This kind of table goes a long way toward clarifying who gets to accept what level of risk, which almost invariably improves decision-making.  For example, a business process executive might be inclined to accept a significant amount of risk because they have their eye on the gold at the end of the rainbow.  However, knowing they’d have to sell it to their boss, or their boss’s boss, tends to add a little perspective to their decision.  In my experience, most of the time they back off of the throttle.  

By the way, how an organization distributes risk acceptance authority is a subtle indication of its risk appetite.  For example, an organization that lets mid-level management sign-off on Very High risk arguably has a greater risk appetite than one that requires c-level authority.

A complicating factor…

The quants in the audience might be squirming in their seats about now.  “It’s not that simple!”, they might be thinking — and they’d be right.  Quantitative risk measurement (done right) will never express risk as a single number because there’s always uncertainty in risk measurement.  Consequently, risk measurement results should be expressed as a distribution of outcomes.  For example, the chart below shows an annualized loss exposure of between (roughly) $5k and $400k, with a mode (most likely) of about $70k.  So which number within this distribution do we use to compare against our table?  The mode falls into one range in our table, the 90th percentile in another, and the max in yet another.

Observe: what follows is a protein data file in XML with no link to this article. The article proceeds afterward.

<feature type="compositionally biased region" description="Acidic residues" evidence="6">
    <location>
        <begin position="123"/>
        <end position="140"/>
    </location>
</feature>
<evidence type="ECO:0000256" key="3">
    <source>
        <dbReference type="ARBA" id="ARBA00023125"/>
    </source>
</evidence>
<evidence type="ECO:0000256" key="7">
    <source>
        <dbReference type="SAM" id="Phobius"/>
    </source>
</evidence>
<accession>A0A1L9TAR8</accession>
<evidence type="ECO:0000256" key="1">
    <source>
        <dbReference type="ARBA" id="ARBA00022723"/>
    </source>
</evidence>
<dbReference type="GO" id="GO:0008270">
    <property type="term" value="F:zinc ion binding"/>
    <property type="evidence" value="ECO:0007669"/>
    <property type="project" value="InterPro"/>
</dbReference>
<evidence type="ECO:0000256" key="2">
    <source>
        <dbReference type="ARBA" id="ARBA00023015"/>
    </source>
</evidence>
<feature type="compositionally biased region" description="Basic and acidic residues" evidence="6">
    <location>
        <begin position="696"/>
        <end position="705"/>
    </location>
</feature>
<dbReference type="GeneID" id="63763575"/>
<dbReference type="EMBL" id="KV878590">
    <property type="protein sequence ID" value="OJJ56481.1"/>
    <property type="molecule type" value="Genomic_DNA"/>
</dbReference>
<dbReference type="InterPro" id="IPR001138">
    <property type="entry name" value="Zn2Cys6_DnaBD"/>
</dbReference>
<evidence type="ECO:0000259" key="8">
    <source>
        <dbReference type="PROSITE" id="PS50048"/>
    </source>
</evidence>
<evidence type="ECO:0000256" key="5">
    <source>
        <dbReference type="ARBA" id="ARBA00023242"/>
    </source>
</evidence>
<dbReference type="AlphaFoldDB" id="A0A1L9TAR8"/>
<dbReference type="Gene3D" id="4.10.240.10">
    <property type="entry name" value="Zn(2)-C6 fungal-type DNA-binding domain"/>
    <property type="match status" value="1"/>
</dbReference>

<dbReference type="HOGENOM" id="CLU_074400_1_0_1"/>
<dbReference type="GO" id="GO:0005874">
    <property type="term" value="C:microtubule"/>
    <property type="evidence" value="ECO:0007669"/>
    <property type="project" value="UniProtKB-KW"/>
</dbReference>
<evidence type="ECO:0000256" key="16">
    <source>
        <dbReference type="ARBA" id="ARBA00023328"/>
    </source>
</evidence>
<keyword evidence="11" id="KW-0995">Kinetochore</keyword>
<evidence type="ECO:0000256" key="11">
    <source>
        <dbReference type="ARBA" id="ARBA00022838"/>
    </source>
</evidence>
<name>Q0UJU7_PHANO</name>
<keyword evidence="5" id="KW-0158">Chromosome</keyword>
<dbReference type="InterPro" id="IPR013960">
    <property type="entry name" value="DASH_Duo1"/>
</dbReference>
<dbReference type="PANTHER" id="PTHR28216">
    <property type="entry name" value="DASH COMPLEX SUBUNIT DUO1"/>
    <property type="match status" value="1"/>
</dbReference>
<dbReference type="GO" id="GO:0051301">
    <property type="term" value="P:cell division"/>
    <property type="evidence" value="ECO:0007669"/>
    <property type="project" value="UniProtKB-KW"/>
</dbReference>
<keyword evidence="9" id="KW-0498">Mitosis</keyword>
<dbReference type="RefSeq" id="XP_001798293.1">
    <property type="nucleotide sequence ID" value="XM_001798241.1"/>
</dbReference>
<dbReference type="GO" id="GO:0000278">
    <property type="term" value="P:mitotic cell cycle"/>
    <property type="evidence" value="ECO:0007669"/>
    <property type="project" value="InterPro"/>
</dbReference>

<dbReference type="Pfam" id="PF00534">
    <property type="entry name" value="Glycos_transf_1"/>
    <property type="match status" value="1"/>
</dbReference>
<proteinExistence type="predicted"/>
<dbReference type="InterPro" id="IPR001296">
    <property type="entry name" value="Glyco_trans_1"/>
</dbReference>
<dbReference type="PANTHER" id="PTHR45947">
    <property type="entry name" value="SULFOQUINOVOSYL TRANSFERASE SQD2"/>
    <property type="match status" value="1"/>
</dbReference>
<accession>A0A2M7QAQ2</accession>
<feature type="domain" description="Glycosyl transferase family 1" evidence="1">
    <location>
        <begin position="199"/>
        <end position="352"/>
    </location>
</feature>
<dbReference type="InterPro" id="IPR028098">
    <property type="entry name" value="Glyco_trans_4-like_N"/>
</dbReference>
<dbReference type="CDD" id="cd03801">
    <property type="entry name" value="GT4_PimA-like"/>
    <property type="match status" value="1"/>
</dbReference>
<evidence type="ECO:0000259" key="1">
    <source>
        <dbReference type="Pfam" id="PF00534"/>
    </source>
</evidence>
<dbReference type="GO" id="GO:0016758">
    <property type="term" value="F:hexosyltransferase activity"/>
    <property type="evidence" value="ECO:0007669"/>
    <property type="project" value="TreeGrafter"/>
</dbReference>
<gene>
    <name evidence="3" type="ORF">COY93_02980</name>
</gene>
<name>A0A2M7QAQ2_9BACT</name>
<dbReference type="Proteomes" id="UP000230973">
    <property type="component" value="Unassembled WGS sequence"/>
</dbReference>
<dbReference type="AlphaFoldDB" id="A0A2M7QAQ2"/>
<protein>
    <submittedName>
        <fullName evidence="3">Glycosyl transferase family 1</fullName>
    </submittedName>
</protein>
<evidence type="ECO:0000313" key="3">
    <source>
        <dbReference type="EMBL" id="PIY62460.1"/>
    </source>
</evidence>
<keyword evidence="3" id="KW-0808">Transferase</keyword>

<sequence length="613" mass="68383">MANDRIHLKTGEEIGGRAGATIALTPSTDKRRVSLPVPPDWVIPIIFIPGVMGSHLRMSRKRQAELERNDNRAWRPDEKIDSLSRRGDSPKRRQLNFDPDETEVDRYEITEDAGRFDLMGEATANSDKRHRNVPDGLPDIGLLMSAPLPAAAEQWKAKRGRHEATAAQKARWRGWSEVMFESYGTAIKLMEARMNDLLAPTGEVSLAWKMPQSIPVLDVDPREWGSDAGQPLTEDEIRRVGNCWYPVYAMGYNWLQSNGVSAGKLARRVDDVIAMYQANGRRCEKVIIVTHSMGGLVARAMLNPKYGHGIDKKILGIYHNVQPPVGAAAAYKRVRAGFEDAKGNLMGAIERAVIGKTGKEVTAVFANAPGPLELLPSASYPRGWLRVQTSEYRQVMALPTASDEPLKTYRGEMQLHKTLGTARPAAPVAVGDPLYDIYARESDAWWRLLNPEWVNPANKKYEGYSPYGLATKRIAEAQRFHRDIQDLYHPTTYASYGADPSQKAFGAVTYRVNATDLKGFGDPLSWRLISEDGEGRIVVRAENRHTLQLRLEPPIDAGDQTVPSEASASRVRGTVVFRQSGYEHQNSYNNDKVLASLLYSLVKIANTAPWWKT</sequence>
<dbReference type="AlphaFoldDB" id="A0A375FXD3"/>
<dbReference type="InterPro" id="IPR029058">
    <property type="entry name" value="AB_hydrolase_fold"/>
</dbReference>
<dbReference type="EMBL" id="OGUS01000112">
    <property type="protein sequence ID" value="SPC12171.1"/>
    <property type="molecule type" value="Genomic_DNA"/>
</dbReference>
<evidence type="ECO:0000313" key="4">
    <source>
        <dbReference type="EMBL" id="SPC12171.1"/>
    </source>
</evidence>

FAIR-view-risk-appetite-part-4.png

This is another important way in which organizations express their degree of risk aversion, because the farther out in the tail they standardize on for assigning the risk level, the more risk averse they are and the more aggressively they’ll treat an issue.  For example, using the chart above, an organization that has standardized on the mode for comparison against the risk table is going to treat this as “Medium Risk”, whereas an organization that uses the 90th percentile will treat it as “High Risk”.

NOTE:  If this complication really bothers you, and you think to yourself, “That’s a great example of why I’m sticking with qualitative or ordinal values for risk measurement!”, then I have bad news for you.  The same problem (uncertainty) exists regardless of how you measure risk (Is that risk rating of “3” a best case, worst case, or most likely case…?).  Using qualitative and ordinal risk measurements simply sweeps the problem of uncertainty under the rug.  At least with quantitative analyses we’re able to faithfully express uncertainty so that decision-makers know what they’re dealing with.  

What about residual risk?

All this is well and good when we’re wrestling specific concerns to the ground, but what about residual risk?  For example, we might analyze an internet-facing application and find that even when it is compliant with all of the required controls, the 90th percentile (or whatever point in the distribution the organization standardizes on) is still in the High range because the application provides access to a lot of sensitive data, it faces a high threat landscape, and there’s only so much control that can be applied.  In that case, the appropriate executive gets to decide that “it is what it is” and accept the residual risk.

Wrapping it up

Hopefully this post has provided some food for thought and practical options for incorporating risk appetite into tactical risk decision-making.  In a future post (less than a year from now — I promise) we’ll tackle the strategic angle.  Stay tuned… 

 

See also

'Risk Appetite' vs. 'Risk Tolerance': What's the Difference?

A FAIR View of Risk Appetite - Part 1

Topics: FAIR

Jack Jones

Written by Jack Jones